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Bleed all about it: Notorious Glasgow razor king Billy leading Peaky Blinder mobsters tells all in 1932 Weekly News article

Billy Fullerton pictured on the pages of the Weekly News, 1932.
Billy Fullerton pictured on the pages of the Weekly News, 1932.

Sporting a dapper suit and tie and two shiners, Billy Fullerton looks every inch the gangster.

Staring out from the pages of The Weekly News, the leader of the notorious Billy Boys gang was in 1932 one of Britain’s most notorious hoodlums.

Fullerton had just been released from Barlinnie prison after a conviction for yet another gangland battle when he told his story in what was then the biggest-selling paper outside of London.

In an article, Fullerton revealed what life was like inside one of the biggest criminal organisations in Britain – and one which has featured in hit BBC series Peaky Blinders over the past few weeks.

He claimed to have put his criminal past behind him and explained how he joined the gang, rose through the ranks and ran a protection racket.

According to Dr Andrew Davies, razor gang historian, Fullerton’s forgotten piece is a remarkable insight into his life, and how razor gangs worked.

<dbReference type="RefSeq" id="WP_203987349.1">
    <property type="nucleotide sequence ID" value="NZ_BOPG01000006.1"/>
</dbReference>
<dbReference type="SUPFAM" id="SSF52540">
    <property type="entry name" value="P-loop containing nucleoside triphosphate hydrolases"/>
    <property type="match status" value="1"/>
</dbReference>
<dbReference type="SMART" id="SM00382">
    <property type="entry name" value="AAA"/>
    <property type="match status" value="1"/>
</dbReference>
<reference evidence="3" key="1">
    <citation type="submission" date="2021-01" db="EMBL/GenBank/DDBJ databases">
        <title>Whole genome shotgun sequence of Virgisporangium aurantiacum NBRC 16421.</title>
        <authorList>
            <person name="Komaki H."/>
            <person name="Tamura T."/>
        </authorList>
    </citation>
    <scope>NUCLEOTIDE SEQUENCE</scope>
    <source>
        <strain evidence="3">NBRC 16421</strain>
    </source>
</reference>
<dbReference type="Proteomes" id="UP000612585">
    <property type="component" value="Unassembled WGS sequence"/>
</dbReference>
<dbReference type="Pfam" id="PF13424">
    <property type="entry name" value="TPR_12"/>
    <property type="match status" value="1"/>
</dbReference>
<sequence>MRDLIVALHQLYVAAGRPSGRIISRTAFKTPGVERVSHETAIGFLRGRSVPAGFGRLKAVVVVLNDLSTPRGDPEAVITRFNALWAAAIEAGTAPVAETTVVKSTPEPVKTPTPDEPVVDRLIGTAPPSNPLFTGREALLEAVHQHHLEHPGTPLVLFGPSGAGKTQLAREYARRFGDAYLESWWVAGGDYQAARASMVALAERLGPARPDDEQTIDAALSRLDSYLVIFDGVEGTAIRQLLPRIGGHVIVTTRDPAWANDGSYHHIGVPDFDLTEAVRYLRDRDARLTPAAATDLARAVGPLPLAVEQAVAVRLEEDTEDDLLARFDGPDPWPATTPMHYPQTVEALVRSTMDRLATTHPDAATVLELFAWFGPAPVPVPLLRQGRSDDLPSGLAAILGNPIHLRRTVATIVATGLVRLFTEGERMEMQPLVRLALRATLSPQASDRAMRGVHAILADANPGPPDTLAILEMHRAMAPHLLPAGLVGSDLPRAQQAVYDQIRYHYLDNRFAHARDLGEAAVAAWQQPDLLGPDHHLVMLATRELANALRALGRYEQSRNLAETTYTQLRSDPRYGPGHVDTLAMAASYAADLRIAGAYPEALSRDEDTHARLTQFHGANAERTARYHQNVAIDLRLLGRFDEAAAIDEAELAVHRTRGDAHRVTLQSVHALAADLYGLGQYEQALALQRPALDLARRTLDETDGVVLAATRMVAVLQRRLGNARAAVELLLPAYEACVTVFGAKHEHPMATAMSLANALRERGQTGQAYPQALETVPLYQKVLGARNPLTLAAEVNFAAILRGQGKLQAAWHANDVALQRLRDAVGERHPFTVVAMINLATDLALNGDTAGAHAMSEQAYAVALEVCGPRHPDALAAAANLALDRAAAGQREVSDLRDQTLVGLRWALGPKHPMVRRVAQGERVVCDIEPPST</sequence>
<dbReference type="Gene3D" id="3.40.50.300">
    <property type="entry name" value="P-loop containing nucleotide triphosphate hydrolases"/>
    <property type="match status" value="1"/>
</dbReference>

The infamous razor gangs of the 1920s and 30s.

It’s also an early example of a British criminal being glamorised in the British press.

“Readers in the 1930s would have been very familiar with stories about Chicago gangster Al Capone,” explained Dr Davies. “In 1932, Scarface had been released so readers would have been familiar with gangsters. The Scottish press was full of stories about Al Capone and murders in Chicago – it was a big deal at the time.

“The headline writer described Fullerton as being like Al Capone. There’s almost a yearning to find a Glaswegian Capone.

“There was a glamour to gangs and Fullerton was one of the people who traded on that.

“In the article, he tells the story of how he was recruited into the Billy Boys. That’s significant because previously people believed he had founded the gang, but it was already in existence – the name of the gang referred to King Billy, William of Orange.

“He says he joined the gang for protection after being targeted by rivals, and because he had stood up for himself, the Billy Boys were keen to recruit him.

“This piece in The Weekly News is really rare. And for me, as a researcher, that made it incredibly precious.”

Despite the reputation of the razor gangs as simple, street-fighting thugs, Fullerton talked about how he took part in organised crime.

He boasted how he took payment from a man to beat up a business rival but, instead of going through with it, Fullerton instead played both sides off against each other.

© Robert Viglasky
Brian Gleeson as fictional Billy Boys leader Jimmy McCavern in Peaky Blinders.

“Fullerton talks to the guy and says, ‘Hey, guess what I’ve come to do. What do you reckon?’,” said Dr Davies.

“He takes the payment from both sides, and the supposed victim parades around with sticking plasters on his head for a couple of weeks.

“But this is interesting because when people talk about these gangs, they normally think they exist on the margins and they’re disconnected from the mainstream world. This shows that’s not the case at all.